OXFORD, MD. -- A yacht designer and builder widely admired for his old-time craftsmanship has found a way to build a better wooden boat with a material used in today's Army helmets and flak jackets.
His new process has been called a major development in boat construction and has prompted a flood of excited correspondence from builders and devotees of high-grade wooden yachts.
The breakthrough came because Edmund A. Cutts, 60, president of Cutts & Case boatyard, turned a deaf ear to those who urged him to abandon wood in favor of fiberglass.
"A lot of my friends said get out of wood," says Cutts, a former Long Islander. "There's no future in it. Get into plastic. I said, 'No way.' I won't mix a boat up in a pot.
"We stayed in it and it didn't die. So we had the old technology, which a lot of people had forgotten, and used it with the best new technologies of the day."
Walking through the red wooden outbuildings of the Cutts & Case boatyard, which Cutts and his financial backer took over 23 years ago, there are few signs of the modern solution he has found to an age-old problem for builders of wooden hulls: how to keep them together.
Visitors seeking to learn more about Cutts' discovery are taken into one of his workshops, where he plucks a tightly strung 3-foot-length of cable glued at one end into two inches of softwood.
"It's been on there three years, and look," he says, "it still hits a middle C."
The cord is made of Kevlar, an organic fiber developed by Du Pont Co. that is both lighter and stronger than glass fibers. By weight, Cutts said, it has 11 times the strength of steel.
The Cutts method of hull construction works like this: After the first, or inner, layer of wood is on, small grooves are cut a few inches apart in the planking from one side of the ship to the other. Epoxy-saturated Kevlar cord wound to Cutts' specifications is then installed in the grooves before a second layer of planking is glued over the first, sealing the cord in between.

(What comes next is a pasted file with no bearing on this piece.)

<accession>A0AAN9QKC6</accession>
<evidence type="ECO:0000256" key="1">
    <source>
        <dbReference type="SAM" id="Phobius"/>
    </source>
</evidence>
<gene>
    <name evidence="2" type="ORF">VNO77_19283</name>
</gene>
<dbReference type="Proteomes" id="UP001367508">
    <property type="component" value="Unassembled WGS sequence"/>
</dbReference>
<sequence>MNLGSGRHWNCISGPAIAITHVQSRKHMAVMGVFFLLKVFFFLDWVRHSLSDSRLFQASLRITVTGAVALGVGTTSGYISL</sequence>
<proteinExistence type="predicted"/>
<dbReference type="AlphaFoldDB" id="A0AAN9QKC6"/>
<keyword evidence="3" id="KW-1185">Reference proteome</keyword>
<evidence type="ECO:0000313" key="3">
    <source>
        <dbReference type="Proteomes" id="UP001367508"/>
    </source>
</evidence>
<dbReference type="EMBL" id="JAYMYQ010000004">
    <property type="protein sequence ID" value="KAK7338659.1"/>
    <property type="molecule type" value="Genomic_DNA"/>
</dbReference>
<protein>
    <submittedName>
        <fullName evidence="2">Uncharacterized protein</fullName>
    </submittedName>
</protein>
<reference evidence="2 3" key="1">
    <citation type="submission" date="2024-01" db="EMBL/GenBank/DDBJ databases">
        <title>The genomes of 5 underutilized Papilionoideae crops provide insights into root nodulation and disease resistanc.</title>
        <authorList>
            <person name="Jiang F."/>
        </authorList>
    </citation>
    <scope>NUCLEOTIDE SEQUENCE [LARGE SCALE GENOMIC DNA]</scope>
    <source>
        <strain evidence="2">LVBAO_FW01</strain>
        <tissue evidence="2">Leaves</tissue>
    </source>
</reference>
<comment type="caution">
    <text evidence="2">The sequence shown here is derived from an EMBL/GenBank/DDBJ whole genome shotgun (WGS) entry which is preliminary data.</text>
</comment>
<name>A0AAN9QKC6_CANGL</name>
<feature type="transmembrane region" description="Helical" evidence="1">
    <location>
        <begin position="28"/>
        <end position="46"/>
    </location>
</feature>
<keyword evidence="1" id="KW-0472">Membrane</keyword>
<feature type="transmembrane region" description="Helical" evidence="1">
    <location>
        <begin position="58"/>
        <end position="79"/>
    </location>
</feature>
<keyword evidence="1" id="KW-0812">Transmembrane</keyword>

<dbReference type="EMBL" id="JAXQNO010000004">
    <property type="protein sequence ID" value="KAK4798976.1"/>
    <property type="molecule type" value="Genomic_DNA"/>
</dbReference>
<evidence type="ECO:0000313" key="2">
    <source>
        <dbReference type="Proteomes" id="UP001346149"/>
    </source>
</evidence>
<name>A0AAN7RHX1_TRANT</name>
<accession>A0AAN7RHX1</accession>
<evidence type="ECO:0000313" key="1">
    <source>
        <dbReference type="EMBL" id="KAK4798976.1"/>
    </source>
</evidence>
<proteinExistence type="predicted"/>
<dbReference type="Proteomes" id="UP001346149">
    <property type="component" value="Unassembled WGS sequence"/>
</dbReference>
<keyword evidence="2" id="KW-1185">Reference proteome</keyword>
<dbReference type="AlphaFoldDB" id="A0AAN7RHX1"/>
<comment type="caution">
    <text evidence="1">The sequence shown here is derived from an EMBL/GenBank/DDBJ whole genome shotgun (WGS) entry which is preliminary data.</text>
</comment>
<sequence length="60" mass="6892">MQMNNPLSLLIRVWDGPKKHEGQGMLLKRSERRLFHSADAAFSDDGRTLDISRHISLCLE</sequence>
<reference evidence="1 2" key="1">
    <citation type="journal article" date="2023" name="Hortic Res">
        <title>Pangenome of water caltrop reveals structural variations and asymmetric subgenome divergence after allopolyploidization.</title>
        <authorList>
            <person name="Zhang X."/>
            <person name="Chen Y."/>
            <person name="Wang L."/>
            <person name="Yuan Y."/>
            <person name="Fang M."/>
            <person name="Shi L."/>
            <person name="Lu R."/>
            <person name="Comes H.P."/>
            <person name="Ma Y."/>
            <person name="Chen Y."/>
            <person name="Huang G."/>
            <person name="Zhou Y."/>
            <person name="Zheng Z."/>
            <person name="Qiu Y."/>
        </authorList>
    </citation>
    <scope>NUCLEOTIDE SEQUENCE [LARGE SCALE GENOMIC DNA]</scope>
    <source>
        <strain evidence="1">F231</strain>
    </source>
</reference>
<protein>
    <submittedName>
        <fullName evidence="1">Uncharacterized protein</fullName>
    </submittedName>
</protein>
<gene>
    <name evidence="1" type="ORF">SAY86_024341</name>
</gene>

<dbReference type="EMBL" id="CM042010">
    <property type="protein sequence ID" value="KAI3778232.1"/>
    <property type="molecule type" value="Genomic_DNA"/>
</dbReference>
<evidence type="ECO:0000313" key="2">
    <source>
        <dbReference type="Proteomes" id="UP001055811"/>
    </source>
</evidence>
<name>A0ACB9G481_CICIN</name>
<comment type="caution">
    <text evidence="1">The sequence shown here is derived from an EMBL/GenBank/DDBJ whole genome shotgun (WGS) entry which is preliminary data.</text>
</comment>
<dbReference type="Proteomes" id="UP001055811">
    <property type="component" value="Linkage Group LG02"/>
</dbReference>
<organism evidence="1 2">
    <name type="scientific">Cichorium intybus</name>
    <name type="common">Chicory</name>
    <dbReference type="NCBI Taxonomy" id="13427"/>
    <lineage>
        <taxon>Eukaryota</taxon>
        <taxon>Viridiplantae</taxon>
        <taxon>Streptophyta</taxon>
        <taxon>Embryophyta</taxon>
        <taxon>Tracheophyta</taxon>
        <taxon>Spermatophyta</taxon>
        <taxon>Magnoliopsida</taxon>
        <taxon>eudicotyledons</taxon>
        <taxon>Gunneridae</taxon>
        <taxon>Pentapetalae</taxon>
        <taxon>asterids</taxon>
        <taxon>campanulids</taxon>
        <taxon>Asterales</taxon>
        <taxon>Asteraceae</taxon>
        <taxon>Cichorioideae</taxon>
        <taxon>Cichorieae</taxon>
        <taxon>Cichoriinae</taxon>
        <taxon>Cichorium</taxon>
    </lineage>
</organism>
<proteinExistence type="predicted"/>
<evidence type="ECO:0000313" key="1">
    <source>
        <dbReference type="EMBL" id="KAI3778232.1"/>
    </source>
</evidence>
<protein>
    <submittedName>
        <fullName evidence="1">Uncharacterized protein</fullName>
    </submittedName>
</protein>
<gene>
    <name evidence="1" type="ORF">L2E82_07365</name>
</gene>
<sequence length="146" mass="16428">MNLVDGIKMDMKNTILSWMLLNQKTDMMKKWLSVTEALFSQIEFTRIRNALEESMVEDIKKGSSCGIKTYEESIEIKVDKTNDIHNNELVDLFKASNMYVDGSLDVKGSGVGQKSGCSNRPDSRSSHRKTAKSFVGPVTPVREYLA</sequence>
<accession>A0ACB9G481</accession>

The method enables the boat builder to forgo the use of frames, rivets, fasteners, caulking and other materials normally used to keep a hull together, all of which add weight and take up additional space. Without metal, there is no problem of electrolysis corrosion.
Cutts says that building a yacht by his method requires far fewer materials and less special skills and labor, and produces a boat with seamless hulls that is lighter, stronger, faster and roomier than a wooden craft constructed in the traditional method.
"It is a beautifully simple way to build a boat," he says.
"I think it's a major development because it allows you to build a traditional hull with the weight and buoyancy, the substance and feel of a wooden boat, without the clutter of interior framing," says Jonathan Wilson, editor and publisher of the magazine WoodenBoat.
There are few people like Cutts capable of both designing and building high-grade wooden yachts, Wilson says. Cutts & Case can hand-build everything that goes into a boat except the engine and the winches.
Cutts, who first began learning the trade at the age of 15 when he entered New York's Maritime Vocational School, has built about 80 boats over the years -- about 25 of his own design.
Cutts built his first Kevlar-ribbed boat -- a rowboat -- six or seven years ago and received a patent more than four years ago. The rowboat is still in flawless condition and "there's no reason it shouldn't last 100 years," he says.
He has spent the years since conducting dozens of tests on his new method, submerging panels underwater for long periods of time and doing extended tension experiments with the cord.
Cutts is working this winter on a 27-foot yacht that will be built with Kevlar cords. As a long-term project, he has begun preliminary work on a 65-foot, commuterlike yacht that he said will be the biggest boat ever built in Oxford and the lightest boat ever built its size.
"We know what we are doing now very well," Cutts says.